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Prince Harry Completes Combat Tour; Obama, Biden Attend Inaugural Prayer Service; Clinton to Testify on Benghazi Tomorrow; Jason Wu Designed Dress for First Lady; Cold Front Creeps Across U.S.

Aired January 22, 2013 - 11:30   ET


PRINCE HARRY, UNITED KINGDOM: Can't wait to be uncle. It seems unfortunate they publicized it when they were. That's the media. I only hope she gets the necessary protection to allow her as a mother- to-be to enjoy the privacy that that comes with.

Too much light there, that's the thing.

MAX FOSTER, CNN CORRESPONDENT (voice-over): Harry's own privacy is clearly a concern for the prince as well, and he made little attempts to hide it.

PRINCE HARRY: I never wanted you guys to be out here, but there was an agreement made to invite you out on the -- on the -- on the deal that you -- that the media didn't speculate before my deployment. That's the only reason you guys are out here.

FOSTER: Back home, the media glare will inevitably be brighter and the pressure back on to find a partner.

PRINCE HARRY: You find the right person and everything feels right, then it takes time, especially for myself and my brother. You're never going to find someone who's going to jump into the position that it would hold. It's as simple as that.

FOSTER: Perhaps Harry's main interest himself will be getting back out to the front line as soon as he can.

Max Foster, CNN, Camp Bastion, Afghanistan.


ASHLEIGH BANFIELD, CNN ANCHOR: You may be wondering why are we shooting pictures of the prince in war theater. Often times in the past, the palace has made an agreement with the press to not publicize that he is in combat in theater. In return, they gave the press access to the prince when he's perhaps in a safer situation. This is his second time on a combat tour in Afghanistan. His schedule was to have him returning home sometime this week.


BANFIELD: We're going to take you back to the National Cathedral in Washington where President Obama and Vice President Biden and the first and second ladies are beginning the first workday of their second term, and it begins with prayer. This is a tradition as old as our republic itself. More than 2,000 guests are on hand, along with clergy from all of the major faiths. This is an interfaith service. We've heard from representatives of the Jewish faith, Islamic faith, Sikh faith. We're still awaiting the sermon by the Reverend Adam Hamilton, who is a Methodist and a rock star in the Methodist community. He is the founding pastor of the 16,000 strong United Methodist Church of the Resurrection in Kansas. As we continue to watch this interfaith service, the big highlight yet to come.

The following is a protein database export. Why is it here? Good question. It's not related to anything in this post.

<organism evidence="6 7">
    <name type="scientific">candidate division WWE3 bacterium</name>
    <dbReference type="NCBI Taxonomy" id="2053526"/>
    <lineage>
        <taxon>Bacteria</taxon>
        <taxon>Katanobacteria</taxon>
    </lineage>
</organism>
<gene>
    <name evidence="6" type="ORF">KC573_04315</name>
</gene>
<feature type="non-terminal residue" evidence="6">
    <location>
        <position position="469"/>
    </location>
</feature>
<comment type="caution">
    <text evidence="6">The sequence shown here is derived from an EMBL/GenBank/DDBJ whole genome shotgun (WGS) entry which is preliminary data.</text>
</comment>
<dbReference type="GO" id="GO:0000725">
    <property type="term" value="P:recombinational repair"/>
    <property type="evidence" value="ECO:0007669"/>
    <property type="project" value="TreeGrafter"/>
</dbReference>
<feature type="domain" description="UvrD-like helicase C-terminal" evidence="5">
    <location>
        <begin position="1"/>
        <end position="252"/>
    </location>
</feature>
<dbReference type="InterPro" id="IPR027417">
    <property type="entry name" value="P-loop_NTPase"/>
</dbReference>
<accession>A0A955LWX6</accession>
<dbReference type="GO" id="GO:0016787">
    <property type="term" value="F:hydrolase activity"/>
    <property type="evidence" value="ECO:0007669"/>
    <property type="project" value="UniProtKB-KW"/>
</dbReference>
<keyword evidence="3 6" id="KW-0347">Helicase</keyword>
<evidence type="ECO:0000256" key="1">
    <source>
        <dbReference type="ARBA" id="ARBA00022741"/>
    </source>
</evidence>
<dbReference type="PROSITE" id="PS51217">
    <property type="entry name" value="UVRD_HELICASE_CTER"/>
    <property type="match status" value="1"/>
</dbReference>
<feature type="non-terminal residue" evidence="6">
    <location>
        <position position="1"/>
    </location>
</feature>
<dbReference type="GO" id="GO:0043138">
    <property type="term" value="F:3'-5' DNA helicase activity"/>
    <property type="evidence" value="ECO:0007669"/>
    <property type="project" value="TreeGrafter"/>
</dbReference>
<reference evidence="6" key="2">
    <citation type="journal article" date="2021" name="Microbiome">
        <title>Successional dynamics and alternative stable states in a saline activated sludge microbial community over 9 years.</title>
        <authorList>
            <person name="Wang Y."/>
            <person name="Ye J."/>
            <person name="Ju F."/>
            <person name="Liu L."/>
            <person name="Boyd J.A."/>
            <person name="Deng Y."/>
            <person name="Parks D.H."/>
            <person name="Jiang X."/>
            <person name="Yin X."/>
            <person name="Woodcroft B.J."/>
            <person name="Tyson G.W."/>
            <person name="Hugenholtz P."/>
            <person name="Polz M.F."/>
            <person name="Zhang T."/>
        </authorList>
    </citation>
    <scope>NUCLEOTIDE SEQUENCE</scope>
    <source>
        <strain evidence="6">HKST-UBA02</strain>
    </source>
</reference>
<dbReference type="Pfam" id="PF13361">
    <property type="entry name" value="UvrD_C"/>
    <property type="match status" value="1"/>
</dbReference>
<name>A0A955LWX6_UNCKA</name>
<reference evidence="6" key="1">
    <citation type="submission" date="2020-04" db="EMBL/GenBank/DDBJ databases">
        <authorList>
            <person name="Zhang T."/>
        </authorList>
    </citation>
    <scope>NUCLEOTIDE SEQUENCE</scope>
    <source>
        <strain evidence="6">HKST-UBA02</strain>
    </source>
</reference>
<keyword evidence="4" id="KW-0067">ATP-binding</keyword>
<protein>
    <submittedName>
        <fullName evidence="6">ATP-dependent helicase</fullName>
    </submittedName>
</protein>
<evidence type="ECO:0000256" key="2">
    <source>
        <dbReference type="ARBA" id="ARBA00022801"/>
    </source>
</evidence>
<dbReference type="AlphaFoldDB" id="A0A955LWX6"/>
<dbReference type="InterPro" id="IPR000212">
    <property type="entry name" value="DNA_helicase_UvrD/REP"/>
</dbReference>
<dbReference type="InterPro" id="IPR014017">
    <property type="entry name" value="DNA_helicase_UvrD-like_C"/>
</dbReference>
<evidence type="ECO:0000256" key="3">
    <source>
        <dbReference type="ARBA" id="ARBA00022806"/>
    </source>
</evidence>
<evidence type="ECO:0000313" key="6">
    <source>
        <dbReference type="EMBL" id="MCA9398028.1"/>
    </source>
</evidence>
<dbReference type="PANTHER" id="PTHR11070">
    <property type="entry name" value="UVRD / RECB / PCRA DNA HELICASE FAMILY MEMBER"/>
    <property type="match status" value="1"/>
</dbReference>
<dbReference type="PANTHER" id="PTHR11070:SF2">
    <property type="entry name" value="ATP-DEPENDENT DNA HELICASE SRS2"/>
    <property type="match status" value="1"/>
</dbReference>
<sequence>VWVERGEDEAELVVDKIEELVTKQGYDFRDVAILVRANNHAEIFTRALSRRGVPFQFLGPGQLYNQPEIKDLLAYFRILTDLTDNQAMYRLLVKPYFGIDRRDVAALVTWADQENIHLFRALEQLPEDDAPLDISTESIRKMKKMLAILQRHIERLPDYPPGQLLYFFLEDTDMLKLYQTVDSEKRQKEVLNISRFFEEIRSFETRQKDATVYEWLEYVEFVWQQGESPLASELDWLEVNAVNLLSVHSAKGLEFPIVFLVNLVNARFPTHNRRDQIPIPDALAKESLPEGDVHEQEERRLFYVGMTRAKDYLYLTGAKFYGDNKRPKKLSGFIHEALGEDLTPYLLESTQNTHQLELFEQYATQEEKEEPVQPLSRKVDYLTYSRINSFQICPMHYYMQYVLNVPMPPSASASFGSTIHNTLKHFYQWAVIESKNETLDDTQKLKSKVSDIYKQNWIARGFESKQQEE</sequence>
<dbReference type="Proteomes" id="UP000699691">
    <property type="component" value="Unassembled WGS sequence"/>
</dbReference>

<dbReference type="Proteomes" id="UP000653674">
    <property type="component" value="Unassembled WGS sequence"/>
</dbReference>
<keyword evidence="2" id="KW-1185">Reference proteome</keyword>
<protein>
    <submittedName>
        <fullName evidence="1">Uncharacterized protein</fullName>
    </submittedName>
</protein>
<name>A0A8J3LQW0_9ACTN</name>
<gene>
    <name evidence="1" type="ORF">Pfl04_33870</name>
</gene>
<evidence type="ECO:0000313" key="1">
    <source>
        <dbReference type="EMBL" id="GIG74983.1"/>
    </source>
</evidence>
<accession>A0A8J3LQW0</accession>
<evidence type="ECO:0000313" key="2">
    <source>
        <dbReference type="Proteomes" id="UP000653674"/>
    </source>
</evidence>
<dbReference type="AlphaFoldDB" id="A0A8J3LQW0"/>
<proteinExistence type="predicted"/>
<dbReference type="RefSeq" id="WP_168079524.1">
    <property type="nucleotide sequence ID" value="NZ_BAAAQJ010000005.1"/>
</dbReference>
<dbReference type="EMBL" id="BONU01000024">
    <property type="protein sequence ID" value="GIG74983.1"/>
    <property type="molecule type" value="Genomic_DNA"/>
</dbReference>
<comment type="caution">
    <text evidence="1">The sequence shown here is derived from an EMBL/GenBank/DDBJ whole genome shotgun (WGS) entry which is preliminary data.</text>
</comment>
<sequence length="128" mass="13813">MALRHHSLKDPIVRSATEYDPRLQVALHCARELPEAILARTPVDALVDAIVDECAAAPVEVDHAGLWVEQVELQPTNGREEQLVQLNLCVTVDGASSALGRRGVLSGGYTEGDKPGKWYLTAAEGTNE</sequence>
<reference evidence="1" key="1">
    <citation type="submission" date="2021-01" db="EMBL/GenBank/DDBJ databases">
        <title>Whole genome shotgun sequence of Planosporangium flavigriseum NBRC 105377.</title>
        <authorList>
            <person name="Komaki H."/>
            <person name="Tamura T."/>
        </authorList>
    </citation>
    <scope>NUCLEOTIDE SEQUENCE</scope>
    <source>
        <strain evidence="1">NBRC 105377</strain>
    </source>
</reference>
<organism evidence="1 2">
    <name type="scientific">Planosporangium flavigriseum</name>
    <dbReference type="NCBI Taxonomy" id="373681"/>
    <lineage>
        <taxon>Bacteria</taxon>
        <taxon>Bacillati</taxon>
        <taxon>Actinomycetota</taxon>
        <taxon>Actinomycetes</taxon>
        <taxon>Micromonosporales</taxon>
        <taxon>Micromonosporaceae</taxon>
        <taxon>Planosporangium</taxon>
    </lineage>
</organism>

This may be day one of term two, but right off the bat, for President Obama, as he starts his second term, a pretty heated issue left over from the first term. In one word, Benghazi. The secretary of state, Hillary Clinton, is going to go to Capitol Hill tomorrow and she's going to have to answer some pretty tough questions from some of her toughest critics, all about the attack that killed the U.S. ambassador to Libya last September. Ambassador Chris Stevens died along with three other Americans in an assault against the U.S. mission in Benghazi. Mrs. Clinton was supposed to testify last month but she was forced to postpone due to an illness, a concussion and a blood clot near her brain.

Here are some pictures on Monday as Mrs. Clinton made her way towards the inaugural ceremonies. You can see a servicemember beside her, but she is on the arm of her husband and needs no additional attention or certainly assistance of any kind. But make no mistake, that was quite an illness she went through.

Our Wolf Blitzer is live with us from Washington, D.C.

Wolf, I just want to ask you, as we continue the process of trying to find answers as to why -- what happened in Benghazi happened the way it did, we have an independent review that said systematic failures and leadership management deficiencies at the State Department were at the core. And we have Mrs. Clinton taking full responsibility. How much more is there to find out?

WOLF BLITZER, HOST, THE SITUATION ROOM: I don't think we're going to learn a whole lot more. I would be surprised. I think what will be interesting is the political theatrics. How aggressive will some of the Republican critics on the House Foreign Relations Committee, the House Foreign Affairs Committee, how aggressive will they be in their questioning? How serious will the allegations be?

This report that U.S. retired U.S. Ambassador Tom Pickering put out was pretty thorough. Sure, there will be some questions that are unresolved and there will be some fireworks, but in terms of substance, how much more detailed information of why it occurred, the reaction? I'm not sure we're going to learn a whole lot more. I'll be surprised if we do. I suspect the theatrics will be more interesting than the substance.